Kyko Global reacts
Kiran Kulkarni, CEO Kyko Global Inc, said, "Jones Day, the lawyers for SSG Capital in Hong Kong, have advised our lawyers that they will be fighting this order from the Hong Kong court and will not appear for deposition. I am dismayed why these people continue to fight if they have nothing to hide. They refused to co-operate with the subpoena from the Washington Court, they refuse to co-operate with our many requests for information and accounting of US$ 24 million, they refuse to accept the service of the Hong Kong Court order, and now after catching Mr. Wong in the elevator to serve the order, they are still continuing to fight a simple matter like this."

Amit Punde, Company Secretary and Kyko Advisor, said, "The proceeds of FCCB were to be used for expansion of the company in US through acquisitions of business or companies. It is clear that the funds were not used for acquisitions. This could be a clear violation of FEMA regulations. A sophisticated finance company such as SSG Capital should be aware of the legal requirements of RBI, SEBI other govt agencies."

The other side
When mid-day contacted SSG Capital's Mumbai office, it was learnt that Maheshwari was based in Singapore. Also, their Mumbai legal head Pravin Thomas, did not wish to comment, and did not respond to an email query sent. Attempts to contact Maheshwari on both his Hong Kong and India mobile numbers did not yield any result.

Another email sent to SSG Capital's South Asia General Counsel, Richard Yee, received this response: "For the record and to make very clear, neither SSG nor any of its directors, officers or employees have at any time been sued in the United States courts or anywhere else concerning the unfortunate fraud suffered by Kyko. Regrettably, Kyko's latest efforts are misguided and smacks of desperation.

"We will not dignify such allegations nor waste time commenting on them here. This is a matter that will soon come before a Hong Kong court. We are confident in our position and will address this matter in the Hong Kong courts. Suffice to say, we are prepared to take forceful and appropriate legal action to clear our name, including seeking compensation in terms of damages and costs."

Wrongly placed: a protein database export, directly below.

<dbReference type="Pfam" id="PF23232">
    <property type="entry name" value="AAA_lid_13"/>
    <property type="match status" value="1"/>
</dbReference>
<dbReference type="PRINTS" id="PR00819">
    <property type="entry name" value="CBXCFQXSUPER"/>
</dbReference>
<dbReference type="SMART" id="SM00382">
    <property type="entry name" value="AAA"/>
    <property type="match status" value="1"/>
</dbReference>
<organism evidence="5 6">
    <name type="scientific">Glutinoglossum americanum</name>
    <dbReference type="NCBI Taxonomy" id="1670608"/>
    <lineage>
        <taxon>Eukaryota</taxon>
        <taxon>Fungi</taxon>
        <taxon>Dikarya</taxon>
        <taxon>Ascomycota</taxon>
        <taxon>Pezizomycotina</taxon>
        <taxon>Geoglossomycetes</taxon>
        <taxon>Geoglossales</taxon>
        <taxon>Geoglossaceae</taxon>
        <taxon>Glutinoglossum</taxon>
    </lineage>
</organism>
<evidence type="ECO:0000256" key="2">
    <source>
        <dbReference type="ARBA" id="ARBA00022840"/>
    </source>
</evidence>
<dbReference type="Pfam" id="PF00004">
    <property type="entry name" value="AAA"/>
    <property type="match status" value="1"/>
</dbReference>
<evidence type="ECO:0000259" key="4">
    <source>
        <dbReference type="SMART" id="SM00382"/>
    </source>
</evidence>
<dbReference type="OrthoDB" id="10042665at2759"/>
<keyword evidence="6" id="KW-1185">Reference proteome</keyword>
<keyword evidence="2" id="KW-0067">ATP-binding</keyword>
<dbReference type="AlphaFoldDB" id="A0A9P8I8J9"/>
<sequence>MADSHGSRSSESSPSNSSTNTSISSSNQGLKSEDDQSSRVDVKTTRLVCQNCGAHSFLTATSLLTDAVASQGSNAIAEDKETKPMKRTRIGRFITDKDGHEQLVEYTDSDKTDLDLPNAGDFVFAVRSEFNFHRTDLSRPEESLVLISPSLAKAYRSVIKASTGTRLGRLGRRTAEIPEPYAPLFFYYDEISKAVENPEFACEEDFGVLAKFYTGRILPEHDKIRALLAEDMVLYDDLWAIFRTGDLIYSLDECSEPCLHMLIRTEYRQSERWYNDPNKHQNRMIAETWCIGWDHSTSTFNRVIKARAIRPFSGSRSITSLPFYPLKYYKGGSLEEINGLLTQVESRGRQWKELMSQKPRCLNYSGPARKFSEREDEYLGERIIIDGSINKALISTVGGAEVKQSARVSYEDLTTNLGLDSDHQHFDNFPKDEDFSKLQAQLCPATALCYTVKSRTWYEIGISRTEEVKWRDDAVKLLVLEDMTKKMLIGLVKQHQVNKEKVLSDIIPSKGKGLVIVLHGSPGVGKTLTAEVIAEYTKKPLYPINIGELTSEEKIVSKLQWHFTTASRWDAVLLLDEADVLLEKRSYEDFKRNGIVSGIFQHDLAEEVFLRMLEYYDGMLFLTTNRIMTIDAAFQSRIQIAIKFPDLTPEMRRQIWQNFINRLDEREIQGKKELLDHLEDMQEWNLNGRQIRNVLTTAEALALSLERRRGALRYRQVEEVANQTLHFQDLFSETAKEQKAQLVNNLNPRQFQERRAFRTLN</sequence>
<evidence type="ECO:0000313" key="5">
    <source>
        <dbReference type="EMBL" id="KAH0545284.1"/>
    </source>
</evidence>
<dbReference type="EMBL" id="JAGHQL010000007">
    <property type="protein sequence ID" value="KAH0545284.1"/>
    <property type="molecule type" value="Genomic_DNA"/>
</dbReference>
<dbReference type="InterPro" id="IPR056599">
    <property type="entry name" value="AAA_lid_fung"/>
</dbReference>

Four questions
a) How and why SSG Capital and Value, Team Corporation owe  Prithvi Solutions Inc. (PSI) a sum of US$ 4,000,000 and US$ 18,900,000 respectively?
b) Whether the funds owing to PSI were a result of receiving funds from another person or entity
c) Whether such funds received were transferred by Value Team Corporation/SSG Capital to another person or entity
d) Why Value Team Corporation/SSG Capital has not paid PSI (Prithvi Solutions) or Kyko Global Inc?

The case
mid-day had reported about the Department of Justice (DoJ) investigation into a white collar fraud involving an Indian BSE-listed company in USA, Prithvi Solutions Inc. "Partner of India company involved in fraud surrenders in USA" dated January 26, 2018.

* Between 2011 and 2012, Prithvi Information Solutions Ltd. (Prithvi), a Hyderabad IT company, claimed it had relationships with several multi-billion dollar US customers. It offered for factoring (a type of commercial lending) the receivables from five companies, which included publicly listed retail, energy and telecom giants.
* A factoring relationship started, whereby when the customers would confirm invoices from Prithvi, Kyko Global Inc, a Canadian company (Kyko), would advance the funds to Prithvi for each invoice, and the customer would pay Kyko directly when the invoice was due.
* In February 2013 the payments to Kyko suddenly stopped, with more than $ 17 million owing. Kyko investigated and found that Prithvi's relationship with these five customers was fictitious.
* Prithvi  and Madhavi Vuppalapati, its chairwoman, have been found liable by the federal court in Washington for creating fake companies and bank accounts to fraudulently acquire and move millions of dollars.
* In 2013, the Washington federal court ordered Prithvi and various other entities and individuals to pay $134 million (about Rs 950 crore) in damages in relation to fraud and Racketeer Influenced and Corrupt Organization Act (RICO) charges.